The government of Sri Lanka and the LTTE are committed to taking measures to ensure that there will be no intimidation, acts of violence, abductions or killings.
The LTTE is committed to taking all necessary measures to ensure that there will be no acts of violence against the security forces and police. The government of Sri Lanka is committed to taking all necessary measures in accordance with the Ceasefire Agreement to ensure that no armed group or person other than government security forces will carry arms or conduct armed operations.
Both sides hailed the outcome of the talks as a victory for their respective delegations, and the Norwegians declared that the result had exceeded their expectations.
Finally, however, everything will boil down to the manner in which the agreements arrived at in Geneva will be implemented on the ground back in Sri Lanka. In the past, both parties have been reluctant to carry out recommendations made by the truce monitors, and there is no indication that there has been any radical change of attitude.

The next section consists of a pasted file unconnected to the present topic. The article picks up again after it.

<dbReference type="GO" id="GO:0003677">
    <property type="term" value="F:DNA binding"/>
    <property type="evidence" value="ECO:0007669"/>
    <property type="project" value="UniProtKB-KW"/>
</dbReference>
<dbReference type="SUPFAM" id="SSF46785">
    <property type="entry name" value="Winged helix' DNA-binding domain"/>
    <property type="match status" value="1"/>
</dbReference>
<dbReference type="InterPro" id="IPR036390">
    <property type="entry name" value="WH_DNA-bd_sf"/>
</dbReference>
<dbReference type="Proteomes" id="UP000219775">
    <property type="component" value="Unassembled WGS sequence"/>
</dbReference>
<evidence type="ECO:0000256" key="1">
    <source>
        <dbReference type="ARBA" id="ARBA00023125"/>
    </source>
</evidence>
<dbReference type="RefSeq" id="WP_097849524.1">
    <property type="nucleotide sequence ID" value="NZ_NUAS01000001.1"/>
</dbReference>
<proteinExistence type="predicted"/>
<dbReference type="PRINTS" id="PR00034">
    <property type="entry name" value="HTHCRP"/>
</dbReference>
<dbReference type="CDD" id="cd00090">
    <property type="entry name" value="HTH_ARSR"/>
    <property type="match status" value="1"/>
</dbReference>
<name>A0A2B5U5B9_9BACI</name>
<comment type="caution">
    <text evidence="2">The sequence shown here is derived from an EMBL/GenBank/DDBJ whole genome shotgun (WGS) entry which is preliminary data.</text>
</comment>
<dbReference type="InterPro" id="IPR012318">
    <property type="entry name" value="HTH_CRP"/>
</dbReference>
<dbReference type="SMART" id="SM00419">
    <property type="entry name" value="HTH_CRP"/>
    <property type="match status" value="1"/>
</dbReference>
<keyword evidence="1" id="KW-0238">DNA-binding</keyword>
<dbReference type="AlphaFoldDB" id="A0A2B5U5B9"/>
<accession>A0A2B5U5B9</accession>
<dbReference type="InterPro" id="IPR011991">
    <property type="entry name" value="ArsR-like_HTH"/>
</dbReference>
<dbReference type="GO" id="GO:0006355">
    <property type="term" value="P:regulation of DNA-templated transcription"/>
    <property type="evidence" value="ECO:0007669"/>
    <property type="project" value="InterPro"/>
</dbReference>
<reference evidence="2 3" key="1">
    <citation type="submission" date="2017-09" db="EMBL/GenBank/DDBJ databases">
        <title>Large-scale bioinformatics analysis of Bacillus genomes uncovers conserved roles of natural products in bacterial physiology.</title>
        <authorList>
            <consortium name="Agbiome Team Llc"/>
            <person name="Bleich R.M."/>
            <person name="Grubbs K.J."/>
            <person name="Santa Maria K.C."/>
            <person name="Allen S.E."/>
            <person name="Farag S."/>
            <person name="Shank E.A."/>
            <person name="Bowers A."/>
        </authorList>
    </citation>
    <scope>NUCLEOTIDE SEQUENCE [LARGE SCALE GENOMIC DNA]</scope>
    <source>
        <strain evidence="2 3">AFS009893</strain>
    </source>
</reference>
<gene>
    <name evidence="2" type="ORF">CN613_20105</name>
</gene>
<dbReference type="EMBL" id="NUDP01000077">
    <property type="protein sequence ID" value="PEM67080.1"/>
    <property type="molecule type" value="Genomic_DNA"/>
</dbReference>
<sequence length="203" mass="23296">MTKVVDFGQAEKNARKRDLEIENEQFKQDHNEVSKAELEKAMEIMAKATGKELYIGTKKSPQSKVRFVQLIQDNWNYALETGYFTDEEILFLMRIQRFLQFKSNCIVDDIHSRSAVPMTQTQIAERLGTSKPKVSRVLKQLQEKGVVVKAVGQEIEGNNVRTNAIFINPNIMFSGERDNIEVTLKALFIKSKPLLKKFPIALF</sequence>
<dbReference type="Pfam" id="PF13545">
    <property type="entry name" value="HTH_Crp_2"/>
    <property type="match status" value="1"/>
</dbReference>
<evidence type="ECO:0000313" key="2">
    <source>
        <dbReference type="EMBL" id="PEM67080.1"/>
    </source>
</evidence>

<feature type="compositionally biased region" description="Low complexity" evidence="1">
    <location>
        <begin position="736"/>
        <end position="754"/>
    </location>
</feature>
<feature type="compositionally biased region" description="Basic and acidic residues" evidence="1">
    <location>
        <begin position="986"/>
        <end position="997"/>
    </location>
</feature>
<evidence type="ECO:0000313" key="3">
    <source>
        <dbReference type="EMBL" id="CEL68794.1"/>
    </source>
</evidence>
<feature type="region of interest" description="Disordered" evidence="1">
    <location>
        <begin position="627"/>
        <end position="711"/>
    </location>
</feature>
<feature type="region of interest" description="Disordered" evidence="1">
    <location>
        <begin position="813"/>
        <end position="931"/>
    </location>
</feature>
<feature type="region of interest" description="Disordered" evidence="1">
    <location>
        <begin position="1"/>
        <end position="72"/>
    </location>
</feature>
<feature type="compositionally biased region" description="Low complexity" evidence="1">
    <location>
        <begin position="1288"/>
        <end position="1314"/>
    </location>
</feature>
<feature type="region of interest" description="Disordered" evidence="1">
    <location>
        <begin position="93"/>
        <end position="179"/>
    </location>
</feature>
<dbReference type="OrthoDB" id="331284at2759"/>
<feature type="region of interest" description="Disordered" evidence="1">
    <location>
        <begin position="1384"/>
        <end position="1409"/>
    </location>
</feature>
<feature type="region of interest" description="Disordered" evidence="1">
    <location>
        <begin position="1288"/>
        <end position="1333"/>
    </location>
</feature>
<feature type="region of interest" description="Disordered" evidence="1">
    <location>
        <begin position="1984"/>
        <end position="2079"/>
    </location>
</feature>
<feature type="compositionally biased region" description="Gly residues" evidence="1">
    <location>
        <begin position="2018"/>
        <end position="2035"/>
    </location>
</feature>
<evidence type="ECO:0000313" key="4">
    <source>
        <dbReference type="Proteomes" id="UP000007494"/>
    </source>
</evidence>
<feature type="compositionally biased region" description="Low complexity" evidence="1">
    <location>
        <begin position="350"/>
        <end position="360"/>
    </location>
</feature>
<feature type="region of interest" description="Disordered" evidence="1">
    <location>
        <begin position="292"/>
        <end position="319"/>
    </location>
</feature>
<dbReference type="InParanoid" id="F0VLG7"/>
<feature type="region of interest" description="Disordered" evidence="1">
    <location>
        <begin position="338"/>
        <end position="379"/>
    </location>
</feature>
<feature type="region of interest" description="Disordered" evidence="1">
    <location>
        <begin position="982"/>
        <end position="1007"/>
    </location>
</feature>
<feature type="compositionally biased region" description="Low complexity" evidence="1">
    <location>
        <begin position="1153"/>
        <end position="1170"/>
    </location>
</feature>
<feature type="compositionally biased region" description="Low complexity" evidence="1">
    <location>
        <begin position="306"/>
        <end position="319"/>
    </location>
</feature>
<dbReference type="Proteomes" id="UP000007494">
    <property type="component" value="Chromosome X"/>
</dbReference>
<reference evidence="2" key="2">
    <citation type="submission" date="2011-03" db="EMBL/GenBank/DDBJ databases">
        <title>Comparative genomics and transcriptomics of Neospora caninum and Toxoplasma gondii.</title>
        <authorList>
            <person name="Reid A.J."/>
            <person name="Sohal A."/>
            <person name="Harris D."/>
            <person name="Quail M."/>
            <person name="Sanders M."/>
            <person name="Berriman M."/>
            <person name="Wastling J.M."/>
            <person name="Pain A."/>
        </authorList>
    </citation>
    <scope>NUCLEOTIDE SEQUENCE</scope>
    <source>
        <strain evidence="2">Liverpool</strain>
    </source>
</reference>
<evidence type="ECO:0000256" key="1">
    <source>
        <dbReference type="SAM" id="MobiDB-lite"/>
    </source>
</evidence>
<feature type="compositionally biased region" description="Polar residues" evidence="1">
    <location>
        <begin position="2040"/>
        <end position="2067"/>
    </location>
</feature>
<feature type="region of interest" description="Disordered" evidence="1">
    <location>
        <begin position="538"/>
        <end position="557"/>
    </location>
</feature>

Further, even while the Geneva talks were on, Karuna warned that he expected the government forces not to move on his loyalists who operate in the east, his former base. In any case, there are influential allies of the Rajapakse administration who feel that the Karuna factor is one of the biggest cards the government has up its sleeve.
Nevertheless, at least for the time being, Sri Lanka has won a temporary deferment of war, and can breathe relatively easily, till the next round of talks pushes up the stakes again.
Amantha Perera is Lecturer, Sri Lanka College of Journalism, Colombo. Courtesy, the South Asia Intelligence Review of the South Asia Terrorism Portal